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A couple corrections to Mit Wahsmircs' writeup:

  • ALC is sometimes known as "Airline Line Control" and if you work for Galileo, "Apollo Line Control". I don't know which of the first two is more correct.
  • I believe that ALC was actually invented by IBM and SITA later designated this spec as P1024B
  • I've never seen a 5 bit implementation of ALC, always 6 bits. When you think about it, 32 characters doesn't even allow enough space for 0-9 along with A-Z, and numbers are definitely supported.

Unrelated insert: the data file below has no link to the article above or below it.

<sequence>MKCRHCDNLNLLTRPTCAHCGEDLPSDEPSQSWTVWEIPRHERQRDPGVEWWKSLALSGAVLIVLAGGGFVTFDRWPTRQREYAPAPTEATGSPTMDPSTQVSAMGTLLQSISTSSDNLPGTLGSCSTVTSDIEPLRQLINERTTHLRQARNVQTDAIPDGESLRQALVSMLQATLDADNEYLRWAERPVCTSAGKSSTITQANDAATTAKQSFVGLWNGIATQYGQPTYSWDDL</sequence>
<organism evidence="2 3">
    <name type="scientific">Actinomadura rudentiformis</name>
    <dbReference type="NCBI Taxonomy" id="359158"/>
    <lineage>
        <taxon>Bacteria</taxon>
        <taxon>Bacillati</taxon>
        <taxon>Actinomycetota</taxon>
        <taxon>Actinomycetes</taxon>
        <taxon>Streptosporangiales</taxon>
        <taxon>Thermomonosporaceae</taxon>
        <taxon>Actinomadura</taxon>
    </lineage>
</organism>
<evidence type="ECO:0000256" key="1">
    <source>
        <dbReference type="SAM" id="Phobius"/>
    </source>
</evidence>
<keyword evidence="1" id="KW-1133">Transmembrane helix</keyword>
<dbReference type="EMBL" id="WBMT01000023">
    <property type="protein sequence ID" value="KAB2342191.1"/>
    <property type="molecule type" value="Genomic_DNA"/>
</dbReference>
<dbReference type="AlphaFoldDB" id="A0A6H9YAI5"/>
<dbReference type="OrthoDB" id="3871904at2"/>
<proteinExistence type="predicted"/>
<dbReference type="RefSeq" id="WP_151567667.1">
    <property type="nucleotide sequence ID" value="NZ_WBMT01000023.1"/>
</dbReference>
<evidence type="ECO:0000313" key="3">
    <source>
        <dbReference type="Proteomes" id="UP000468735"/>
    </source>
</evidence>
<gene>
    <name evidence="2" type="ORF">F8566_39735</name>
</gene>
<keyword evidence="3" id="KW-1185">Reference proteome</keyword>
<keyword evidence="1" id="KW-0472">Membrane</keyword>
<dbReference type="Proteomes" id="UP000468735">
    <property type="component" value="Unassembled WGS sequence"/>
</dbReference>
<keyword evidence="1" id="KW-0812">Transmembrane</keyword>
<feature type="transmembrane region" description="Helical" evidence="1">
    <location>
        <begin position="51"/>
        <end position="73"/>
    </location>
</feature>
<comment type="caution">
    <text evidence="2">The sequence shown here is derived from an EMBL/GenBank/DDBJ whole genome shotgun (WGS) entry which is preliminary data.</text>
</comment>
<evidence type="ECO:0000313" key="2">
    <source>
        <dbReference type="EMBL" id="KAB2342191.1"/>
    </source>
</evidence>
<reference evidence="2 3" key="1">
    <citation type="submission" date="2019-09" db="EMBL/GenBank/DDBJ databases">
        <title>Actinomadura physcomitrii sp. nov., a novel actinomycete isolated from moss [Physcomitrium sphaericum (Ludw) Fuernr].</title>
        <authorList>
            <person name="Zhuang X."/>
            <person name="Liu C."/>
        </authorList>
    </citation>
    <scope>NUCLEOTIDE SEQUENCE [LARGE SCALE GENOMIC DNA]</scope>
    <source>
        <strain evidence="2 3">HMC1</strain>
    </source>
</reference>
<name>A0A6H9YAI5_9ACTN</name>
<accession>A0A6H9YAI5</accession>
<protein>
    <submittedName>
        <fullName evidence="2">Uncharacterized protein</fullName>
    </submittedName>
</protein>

More ALC trivia:
  • ALC uses the IPARS character set
  • ALC is transmitted "reverse inverted". For example, capital A is 0x31, but it's transmitted as 0x73. This makes it a major PITA to read off the wire.
  • ALC uses a CRC for error detection.

One other reason ALC has survived is that it requires minimal technology to implement. Airlines and GRS companies operate in every country in the world, including those with little or no telco infrastructure, where implementing even a protocol like X.25 would require a huge capital outlay.